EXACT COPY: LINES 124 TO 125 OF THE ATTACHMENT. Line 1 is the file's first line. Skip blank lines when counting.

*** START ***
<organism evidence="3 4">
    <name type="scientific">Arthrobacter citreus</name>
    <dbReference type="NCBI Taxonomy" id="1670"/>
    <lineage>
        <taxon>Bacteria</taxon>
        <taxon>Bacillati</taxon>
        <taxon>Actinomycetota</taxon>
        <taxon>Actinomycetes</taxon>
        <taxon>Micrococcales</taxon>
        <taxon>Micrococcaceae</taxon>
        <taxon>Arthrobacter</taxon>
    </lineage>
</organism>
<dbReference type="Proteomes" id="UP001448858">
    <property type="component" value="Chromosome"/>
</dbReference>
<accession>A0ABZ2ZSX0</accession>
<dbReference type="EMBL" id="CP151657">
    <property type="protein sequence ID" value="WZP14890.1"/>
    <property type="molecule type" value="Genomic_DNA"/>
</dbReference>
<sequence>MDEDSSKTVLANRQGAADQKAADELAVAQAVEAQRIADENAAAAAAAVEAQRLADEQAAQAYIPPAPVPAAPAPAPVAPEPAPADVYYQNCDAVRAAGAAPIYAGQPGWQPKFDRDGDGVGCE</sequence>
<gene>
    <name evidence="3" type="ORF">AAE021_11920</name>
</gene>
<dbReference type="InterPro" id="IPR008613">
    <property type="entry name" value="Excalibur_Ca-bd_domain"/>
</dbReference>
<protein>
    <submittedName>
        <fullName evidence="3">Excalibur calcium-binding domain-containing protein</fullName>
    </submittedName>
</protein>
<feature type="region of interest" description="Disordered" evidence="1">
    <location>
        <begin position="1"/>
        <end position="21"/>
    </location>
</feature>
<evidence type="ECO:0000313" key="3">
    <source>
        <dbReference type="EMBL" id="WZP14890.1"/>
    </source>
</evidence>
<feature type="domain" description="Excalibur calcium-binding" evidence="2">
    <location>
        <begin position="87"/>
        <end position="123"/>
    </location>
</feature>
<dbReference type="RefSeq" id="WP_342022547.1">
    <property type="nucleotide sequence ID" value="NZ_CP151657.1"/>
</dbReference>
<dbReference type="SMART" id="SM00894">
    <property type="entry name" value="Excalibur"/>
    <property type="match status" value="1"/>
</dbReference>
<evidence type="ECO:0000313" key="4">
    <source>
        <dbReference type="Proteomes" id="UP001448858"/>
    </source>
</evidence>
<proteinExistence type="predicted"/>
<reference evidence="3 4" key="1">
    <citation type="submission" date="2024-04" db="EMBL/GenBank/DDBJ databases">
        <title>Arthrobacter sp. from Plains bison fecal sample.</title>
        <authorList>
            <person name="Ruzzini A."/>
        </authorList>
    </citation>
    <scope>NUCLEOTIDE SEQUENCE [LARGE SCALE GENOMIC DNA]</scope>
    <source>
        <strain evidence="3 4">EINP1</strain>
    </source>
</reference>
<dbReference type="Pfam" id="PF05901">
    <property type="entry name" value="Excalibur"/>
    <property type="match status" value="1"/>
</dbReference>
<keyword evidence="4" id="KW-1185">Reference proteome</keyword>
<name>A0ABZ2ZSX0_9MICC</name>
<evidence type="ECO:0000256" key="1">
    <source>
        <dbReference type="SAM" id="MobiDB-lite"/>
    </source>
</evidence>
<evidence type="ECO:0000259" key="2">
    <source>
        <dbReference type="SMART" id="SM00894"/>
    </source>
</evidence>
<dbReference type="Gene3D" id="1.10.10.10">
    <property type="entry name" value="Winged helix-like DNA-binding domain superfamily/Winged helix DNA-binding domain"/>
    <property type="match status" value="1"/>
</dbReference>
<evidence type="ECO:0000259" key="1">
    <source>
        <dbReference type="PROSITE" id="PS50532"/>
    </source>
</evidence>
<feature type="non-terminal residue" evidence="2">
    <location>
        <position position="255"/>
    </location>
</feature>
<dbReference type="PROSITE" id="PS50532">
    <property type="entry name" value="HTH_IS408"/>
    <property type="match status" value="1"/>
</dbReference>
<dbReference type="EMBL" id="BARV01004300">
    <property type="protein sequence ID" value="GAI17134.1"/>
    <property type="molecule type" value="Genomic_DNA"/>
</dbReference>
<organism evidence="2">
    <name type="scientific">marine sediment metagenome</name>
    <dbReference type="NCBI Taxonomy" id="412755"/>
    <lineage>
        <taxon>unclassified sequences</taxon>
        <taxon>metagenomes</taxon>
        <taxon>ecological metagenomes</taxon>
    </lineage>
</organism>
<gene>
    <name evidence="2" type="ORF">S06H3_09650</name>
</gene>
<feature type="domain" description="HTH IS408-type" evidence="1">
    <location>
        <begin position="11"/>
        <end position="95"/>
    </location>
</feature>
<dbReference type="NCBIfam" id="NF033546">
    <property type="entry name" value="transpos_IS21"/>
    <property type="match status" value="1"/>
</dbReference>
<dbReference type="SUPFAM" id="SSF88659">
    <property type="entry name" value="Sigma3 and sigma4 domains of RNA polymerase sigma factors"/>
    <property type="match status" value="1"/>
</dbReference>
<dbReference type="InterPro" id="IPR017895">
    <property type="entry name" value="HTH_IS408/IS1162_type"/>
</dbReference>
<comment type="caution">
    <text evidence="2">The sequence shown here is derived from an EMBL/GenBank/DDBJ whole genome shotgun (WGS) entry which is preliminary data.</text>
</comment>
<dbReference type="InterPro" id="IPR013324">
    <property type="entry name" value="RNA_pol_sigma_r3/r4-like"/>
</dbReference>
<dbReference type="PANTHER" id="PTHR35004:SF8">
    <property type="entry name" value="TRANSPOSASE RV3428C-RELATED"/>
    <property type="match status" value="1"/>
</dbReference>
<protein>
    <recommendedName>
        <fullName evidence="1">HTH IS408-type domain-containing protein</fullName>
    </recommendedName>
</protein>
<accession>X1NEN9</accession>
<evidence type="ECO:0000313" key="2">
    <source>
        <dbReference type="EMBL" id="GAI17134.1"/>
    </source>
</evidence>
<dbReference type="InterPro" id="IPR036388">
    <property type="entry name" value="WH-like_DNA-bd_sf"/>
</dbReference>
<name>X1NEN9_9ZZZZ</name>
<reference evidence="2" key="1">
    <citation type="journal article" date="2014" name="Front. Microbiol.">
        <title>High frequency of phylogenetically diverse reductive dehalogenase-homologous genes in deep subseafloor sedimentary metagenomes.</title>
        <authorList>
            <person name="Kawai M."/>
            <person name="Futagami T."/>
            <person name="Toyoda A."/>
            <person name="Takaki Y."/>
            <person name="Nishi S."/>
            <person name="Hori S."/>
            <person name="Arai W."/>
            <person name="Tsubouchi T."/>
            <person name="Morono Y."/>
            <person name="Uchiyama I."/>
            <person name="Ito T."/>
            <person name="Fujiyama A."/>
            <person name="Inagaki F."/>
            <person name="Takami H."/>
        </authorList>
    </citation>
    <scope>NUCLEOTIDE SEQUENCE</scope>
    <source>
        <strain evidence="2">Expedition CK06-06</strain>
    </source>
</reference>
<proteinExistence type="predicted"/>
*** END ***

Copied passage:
    <name evidence="2" type="ORF">S06H3_09650</name>
</gene>